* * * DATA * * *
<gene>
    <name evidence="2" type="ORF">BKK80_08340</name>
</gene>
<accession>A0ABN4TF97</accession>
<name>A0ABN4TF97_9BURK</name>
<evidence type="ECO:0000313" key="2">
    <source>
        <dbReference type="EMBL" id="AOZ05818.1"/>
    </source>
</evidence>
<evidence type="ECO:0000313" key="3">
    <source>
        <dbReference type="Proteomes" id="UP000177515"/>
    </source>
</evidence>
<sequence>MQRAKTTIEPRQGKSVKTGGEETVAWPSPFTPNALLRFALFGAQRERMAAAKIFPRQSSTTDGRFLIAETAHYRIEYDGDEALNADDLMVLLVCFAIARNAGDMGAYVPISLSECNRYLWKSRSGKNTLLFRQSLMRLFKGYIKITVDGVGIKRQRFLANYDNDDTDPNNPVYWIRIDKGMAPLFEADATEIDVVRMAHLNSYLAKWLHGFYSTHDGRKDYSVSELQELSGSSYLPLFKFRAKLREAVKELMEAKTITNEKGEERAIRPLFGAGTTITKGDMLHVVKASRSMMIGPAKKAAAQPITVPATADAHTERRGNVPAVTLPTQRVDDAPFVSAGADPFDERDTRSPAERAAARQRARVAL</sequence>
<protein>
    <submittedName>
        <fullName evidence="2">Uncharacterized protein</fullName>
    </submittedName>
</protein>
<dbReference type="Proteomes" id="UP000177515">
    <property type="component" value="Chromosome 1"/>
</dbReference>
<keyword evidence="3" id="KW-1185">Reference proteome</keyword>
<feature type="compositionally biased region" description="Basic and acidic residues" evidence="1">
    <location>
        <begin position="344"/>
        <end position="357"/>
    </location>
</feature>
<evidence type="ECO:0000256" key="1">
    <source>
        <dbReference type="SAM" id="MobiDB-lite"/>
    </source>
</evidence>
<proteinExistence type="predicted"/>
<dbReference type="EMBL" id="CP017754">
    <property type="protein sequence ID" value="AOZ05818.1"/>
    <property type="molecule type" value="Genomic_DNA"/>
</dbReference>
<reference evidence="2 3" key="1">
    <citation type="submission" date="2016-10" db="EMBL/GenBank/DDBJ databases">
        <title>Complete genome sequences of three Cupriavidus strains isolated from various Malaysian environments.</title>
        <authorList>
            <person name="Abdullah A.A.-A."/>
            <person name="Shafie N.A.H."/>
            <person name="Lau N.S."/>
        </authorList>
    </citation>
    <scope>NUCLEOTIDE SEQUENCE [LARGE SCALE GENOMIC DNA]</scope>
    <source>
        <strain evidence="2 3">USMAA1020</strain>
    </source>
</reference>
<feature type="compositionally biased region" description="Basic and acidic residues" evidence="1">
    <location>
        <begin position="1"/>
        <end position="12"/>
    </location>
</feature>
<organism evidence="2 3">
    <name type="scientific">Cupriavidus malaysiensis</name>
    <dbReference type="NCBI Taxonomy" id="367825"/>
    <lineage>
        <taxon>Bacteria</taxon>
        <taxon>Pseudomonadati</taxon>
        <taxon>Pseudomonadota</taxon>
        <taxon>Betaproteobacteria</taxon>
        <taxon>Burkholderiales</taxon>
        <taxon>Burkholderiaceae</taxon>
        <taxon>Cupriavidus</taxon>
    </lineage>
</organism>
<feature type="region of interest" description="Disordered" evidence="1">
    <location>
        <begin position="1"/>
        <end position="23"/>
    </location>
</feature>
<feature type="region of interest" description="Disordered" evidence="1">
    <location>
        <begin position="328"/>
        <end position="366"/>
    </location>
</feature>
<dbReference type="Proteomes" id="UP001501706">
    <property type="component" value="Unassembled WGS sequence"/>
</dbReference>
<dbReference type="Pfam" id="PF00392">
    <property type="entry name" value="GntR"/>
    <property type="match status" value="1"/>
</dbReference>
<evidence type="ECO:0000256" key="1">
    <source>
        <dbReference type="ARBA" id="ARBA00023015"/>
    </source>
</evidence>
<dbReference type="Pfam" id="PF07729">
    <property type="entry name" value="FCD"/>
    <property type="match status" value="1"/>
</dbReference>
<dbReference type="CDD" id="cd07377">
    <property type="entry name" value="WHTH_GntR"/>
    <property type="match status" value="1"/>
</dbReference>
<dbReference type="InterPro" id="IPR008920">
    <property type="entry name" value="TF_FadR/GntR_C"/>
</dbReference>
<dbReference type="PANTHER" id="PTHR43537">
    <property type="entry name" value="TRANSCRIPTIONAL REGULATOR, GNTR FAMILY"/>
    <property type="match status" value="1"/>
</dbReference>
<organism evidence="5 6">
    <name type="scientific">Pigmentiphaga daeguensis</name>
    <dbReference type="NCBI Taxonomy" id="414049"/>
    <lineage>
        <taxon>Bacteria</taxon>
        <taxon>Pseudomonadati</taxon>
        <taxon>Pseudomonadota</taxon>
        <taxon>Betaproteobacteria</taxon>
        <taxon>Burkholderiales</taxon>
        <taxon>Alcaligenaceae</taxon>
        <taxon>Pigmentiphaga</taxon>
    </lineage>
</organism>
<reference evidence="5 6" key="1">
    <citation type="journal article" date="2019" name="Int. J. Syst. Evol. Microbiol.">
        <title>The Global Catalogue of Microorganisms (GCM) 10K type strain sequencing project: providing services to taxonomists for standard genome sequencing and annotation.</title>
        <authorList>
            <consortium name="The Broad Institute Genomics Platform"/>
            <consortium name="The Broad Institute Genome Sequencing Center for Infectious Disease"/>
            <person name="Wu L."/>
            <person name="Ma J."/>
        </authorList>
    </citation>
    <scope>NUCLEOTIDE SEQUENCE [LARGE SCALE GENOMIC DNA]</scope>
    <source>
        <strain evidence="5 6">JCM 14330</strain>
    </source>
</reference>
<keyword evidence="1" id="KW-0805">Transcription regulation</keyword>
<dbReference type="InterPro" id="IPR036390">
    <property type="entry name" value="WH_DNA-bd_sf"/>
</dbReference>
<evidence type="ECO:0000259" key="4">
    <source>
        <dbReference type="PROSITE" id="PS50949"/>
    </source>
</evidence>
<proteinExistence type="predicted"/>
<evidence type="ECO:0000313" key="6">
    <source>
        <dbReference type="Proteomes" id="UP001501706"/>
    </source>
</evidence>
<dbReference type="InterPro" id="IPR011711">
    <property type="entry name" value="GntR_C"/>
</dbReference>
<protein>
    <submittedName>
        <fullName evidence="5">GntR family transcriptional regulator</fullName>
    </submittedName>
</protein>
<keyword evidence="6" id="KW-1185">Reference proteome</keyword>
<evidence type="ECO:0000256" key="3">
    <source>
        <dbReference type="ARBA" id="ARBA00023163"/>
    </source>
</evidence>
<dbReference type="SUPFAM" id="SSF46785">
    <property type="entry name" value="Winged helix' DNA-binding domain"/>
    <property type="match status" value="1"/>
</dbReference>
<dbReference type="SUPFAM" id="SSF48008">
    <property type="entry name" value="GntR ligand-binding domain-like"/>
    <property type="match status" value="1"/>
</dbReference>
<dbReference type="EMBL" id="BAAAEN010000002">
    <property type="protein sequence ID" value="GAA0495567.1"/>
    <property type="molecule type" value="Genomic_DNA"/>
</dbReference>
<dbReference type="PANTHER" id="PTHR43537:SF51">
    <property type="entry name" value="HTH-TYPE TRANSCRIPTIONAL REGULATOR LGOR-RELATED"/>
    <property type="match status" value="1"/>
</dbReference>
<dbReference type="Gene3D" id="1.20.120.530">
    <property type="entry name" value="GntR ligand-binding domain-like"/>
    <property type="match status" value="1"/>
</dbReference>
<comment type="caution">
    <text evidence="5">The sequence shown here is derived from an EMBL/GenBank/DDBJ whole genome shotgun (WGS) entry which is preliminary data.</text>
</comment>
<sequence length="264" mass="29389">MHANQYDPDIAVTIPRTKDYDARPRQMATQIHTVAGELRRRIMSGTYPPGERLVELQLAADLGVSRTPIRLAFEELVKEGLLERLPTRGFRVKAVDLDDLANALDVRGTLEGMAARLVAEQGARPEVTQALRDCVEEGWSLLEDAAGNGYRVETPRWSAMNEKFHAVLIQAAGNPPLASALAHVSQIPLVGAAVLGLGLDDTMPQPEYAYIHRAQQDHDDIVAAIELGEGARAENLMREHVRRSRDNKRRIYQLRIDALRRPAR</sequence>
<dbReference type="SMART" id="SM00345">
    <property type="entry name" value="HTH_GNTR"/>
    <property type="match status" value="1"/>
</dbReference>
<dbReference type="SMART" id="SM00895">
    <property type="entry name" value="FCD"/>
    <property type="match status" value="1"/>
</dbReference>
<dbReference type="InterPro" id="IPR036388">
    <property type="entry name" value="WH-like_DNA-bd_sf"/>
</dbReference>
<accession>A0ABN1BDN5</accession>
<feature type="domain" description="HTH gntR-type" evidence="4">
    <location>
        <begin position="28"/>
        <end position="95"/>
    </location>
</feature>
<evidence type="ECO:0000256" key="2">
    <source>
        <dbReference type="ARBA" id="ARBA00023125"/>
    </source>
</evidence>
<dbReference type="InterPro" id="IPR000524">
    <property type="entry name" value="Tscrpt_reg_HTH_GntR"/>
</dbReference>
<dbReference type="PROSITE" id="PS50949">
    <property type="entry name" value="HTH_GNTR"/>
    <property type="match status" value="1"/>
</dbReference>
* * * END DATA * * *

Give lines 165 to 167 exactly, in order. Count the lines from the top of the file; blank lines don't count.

<keyword evidence="6" id="KW-1185">Reference proteome</keyword>
<evidence type="ECO:0000256" key="3">
    <source>